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Notes For Games Masters


The following is a list of guidelines which I hope are helpful in writing plots and games.

I’ve tried to make the rules balanced across the board, with no one class/race having an overall advantage. If you use the tables to create your NPCs rather than just put together a load of combat stats, your games should be balanced (and if they’re not, you can blame me).

If you find that the game you are writing requires such deus ex-machina to allow the party to survive, stop writing it and start a new game. Keep the original plot idea, though, as one day there’ll be higher level characters who can play it.

For example, if you’re writing a game for a party of Rank 8 average and the plot calls for a Lich, stop writing it and start a new game aimed at Rank 8. Once again, keep the original plot idea as one day there’ll be Rank 30+ characters to play it, but don’t crock the Lich just so you can put one in the game.

How to Break the Rules

One of the jobs of the Monster Ref is to make sure the player characters are challenged, and sometimes this means bending the rules (this is especially annoying/disconcerting to rules lawyers).

Hero Abilities
Higher level NPCs can be awarded Hero Abilities, just like player characters. Very high level NPCs can have multiple and/or powerful Hero Abilities.
NPCs that belong to a particular group or faction should belong to a Guild. Care must be taken to ensure that the Guild is reasonably balanced, but at the very least NPCs can have equivalent Guild bonuses/restrictions as given by the PC Guilds.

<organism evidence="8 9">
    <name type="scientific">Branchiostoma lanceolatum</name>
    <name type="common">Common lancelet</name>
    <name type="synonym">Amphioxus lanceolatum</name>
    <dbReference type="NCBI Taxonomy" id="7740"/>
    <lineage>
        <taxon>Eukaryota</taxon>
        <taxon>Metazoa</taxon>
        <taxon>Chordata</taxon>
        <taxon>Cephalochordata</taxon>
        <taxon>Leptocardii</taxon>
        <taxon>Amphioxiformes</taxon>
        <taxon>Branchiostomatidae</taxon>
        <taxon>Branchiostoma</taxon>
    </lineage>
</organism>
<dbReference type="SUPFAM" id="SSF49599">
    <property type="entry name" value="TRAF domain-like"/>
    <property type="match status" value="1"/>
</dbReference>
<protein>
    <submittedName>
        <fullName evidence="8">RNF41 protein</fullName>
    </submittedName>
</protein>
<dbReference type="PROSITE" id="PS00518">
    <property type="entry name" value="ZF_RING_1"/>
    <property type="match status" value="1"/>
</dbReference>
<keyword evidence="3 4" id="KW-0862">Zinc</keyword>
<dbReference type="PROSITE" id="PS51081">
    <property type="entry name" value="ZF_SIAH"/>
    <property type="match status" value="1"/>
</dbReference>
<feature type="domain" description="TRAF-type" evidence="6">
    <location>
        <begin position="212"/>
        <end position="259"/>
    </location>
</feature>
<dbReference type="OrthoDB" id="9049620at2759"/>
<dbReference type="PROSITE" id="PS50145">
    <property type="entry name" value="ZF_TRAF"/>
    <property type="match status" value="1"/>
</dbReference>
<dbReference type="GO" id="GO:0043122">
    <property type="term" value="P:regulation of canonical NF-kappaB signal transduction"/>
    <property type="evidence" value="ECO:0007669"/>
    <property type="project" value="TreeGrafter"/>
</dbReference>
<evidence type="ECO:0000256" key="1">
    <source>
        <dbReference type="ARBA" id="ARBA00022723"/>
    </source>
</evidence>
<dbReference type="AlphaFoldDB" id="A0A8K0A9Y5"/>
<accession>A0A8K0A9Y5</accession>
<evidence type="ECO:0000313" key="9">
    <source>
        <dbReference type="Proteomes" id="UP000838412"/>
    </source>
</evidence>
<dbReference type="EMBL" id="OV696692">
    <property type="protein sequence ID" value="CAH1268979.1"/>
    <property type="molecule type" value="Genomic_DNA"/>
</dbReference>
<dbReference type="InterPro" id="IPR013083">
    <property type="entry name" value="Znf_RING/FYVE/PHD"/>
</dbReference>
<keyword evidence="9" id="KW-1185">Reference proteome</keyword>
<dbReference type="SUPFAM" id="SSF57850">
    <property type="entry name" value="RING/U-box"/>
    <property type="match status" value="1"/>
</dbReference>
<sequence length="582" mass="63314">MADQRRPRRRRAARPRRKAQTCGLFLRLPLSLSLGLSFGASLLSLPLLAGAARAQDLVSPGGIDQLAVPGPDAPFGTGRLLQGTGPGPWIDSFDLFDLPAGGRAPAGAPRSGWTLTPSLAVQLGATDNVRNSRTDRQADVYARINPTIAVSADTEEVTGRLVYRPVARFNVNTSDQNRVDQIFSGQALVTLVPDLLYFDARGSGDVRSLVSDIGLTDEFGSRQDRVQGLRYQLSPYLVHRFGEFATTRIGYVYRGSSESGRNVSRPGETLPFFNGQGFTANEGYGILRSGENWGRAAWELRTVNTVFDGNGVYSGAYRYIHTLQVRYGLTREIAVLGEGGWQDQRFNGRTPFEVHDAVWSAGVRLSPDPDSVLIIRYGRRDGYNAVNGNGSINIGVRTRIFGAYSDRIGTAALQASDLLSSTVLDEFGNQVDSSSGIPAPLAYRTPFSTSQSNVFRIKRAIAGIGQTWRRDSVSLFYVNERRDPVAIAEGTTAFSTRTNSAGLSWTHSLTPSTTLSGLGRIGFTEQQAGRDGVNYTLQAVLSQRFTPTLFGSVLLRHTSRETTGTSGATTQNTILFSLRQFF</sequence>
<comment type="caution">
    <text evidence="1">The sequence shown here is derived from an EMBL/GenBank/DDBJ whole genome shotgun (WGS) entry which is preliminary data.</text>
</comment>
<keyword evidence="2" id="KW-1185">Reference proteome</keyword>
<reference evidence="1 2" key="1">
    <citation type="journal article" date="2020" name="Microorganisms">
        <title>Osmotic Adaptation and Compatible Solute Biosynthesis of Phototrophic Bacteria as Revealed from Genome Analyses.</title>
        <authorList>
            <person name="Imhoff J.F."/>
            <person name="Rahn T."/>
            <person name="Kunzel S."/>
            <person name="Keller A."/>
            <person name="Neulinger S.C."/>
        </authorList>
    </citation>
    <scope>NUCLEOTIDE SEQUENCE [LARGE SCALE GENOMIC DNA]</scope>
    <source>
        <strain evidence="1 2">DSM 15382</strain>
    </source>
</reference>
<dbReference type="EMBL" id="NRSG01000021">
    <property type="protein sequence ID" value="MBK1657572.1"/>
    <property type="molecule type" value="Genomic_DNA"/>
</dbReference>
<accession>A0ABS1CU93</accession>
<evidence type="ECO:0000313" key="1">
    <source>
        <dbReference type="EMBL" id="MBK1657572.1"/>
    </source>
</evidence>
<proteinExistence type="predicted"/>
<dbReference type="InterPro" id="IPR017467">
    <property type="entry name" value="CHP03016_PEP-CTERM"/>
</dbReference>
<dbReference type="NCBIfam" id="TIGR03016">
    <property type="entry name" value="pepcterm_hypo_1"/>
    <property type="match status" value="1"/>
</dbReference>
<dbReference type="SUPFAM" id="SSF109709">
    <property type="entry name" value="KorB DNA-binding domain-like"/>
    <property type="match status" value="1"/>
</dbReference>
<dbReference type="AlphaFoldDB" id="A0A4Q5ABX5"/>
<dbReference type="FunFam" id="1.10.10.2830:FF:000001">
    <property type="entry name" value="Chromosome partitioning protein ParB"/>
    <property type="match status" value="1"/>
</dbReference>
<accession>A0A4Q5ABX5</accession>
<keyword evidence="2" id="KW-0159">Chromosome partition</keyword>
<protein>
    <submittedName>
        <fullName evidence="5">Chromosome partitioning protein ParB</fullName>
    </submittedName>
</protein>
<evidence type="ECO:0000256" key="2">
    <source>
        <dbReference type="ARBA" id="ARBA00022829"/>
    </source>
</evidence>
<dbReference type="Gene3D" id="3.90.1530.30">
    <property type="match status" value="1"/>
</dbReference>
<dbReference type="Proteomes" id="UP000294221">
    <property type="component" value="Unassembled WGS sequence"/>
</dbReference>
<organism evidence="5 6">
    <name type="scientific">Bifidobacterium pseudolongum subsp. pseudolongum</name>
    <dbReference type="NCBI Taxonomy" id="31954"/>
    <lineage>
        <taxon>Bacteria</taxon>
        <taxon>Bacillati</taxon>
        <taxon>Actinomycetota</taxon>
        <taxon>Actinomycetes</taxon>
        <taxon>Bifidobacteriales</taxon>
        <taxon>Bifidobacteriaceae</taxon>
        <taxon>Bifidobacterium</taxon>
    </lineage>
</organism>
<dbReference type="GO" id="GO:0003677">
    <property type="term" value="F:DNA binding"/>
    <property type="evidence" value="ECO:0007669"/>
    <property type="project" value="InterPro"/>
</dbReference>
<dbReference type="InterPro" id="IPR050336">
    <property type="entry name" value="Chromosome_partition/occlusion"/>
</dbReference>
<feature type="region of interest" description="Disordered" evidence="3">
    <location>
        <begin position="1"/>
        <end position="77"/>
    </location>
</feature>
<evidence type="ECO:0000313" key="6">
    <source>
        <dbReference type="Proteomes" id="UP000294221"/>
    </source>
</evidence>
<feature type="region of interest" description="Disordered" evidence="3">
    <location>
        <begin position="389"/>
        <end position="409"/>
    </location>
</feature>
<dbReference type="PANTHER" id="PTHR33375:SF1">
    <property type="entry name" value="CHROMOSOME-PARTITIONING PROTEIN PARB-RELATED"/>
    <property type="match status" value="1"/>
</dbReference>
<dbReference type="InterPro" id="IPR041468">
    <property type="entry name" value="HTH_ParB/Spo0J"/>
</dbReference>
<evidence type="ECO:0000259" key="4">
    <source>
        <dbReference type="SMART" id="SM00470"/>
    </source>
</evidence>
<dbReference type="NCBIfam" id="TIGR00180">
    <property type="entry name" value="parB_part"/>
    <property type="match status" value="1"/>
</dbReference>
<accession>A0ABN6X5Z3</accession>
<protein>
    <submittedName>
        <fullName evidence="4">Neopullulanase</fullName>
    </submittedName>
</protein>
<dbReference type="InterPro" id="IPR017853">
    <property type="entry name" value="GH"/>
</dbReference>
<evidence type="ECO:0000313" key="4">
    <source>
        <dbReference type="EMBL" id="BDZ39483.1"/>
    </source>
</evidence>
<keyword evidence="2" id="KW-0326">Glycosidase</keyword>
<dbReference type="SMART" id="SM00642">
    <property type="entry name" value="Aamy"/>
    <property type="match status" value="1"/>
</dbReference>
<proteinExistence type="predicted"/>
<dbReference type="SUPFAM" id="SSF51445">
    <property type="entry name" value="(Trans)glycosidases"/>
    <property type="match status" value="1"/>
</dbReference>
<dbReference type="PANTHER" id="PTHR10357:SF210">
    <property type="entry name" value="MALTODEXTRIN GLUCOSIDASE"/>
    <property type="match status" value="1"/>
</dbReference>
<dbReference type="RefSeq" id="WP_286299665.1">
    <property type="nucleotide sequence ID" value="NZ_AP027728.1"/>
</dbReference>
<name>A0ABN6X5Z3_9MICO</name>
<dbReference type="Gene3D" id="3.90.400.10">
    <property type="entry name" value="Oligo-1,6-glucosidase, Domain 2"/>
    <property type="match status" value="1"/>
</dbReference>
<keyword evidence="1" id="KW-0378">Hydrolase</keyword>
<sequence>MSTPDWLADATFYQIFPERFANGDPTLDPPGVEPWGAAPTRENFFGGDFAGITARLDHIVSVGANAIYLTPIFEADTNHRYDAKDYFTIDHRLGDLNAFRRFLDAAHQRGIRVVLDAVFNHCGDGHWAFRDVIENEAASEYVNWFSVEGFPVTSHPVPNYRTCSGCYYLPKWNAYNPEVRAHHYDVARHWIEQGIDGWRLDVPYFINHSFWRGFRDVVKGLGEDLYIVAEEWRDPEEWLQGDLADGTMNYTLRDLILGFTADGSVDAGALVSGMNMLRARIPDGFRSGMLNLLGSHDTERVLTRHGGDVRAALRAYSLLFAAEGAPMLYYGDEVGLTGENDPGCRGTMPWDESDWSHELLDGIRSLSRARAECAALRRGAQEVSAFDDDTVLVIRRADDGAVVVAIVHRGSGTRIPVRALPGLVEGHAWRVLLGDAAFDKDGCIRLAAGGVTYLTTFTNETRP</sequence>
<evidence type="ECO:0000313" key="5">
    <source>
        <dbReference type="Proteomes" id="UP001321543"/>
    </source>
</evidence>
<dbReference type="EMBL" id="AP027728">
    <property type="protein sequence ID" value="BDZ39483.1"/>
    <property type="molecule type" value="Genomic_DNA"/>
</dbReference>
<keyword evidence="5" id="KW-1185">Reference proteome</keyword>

Use rituals for unusual and/or powerful effects beyond the standard spells/miracles.
Magic Items
Legendary/Artefact items are a standard way for introducing unusual and/or powerful effects, though care must be taken to ensure that the item either does not fall into the hands of the players or to have a plan in place to handle this event.

Note that all the above are also available to player characters.


The goal of any game is to challenge the players and their characters, which basically means that a game should neither be too easy nor too hard. The challenge does not necessarily have to be aimed at the character’s combat abilities, though that’s the usual approach, but can also be aimed at challenging their roleplaying skills or their deductive skills. I generally avoid focusing on a single one of the above, as doing so will mean that some of the players will not enjoy the game.

A lot of the stresses and hassles of running a game can be reduced by preparation and planning. However, no scenario survives contact with the players.

As mentioned above, it’s worth thinking about healing encounters ahead of time so that they fit as seamlessly as possible into the game. This will help keep the game on track when the players, both PC and NPC, do something stupid (and believe me, at least one will do something stupid!).

Be prepared to modify encounters to take account of the players and characters abilities. The idea is to challenge the party, not kill them or give them a walkover (neither of which is much fun). Some players are not as good at combat as others, so you might need to make the monsters a bit weaker to compensate (or vice versa). So when statting a combat encounter, its a good idea to have a few monsters which are slightly understatted and overstatted by one or two Ranks.

Hmmm…. enough rambling for now. I hope the above, which I mostly learnt the hard way, is of some assistance.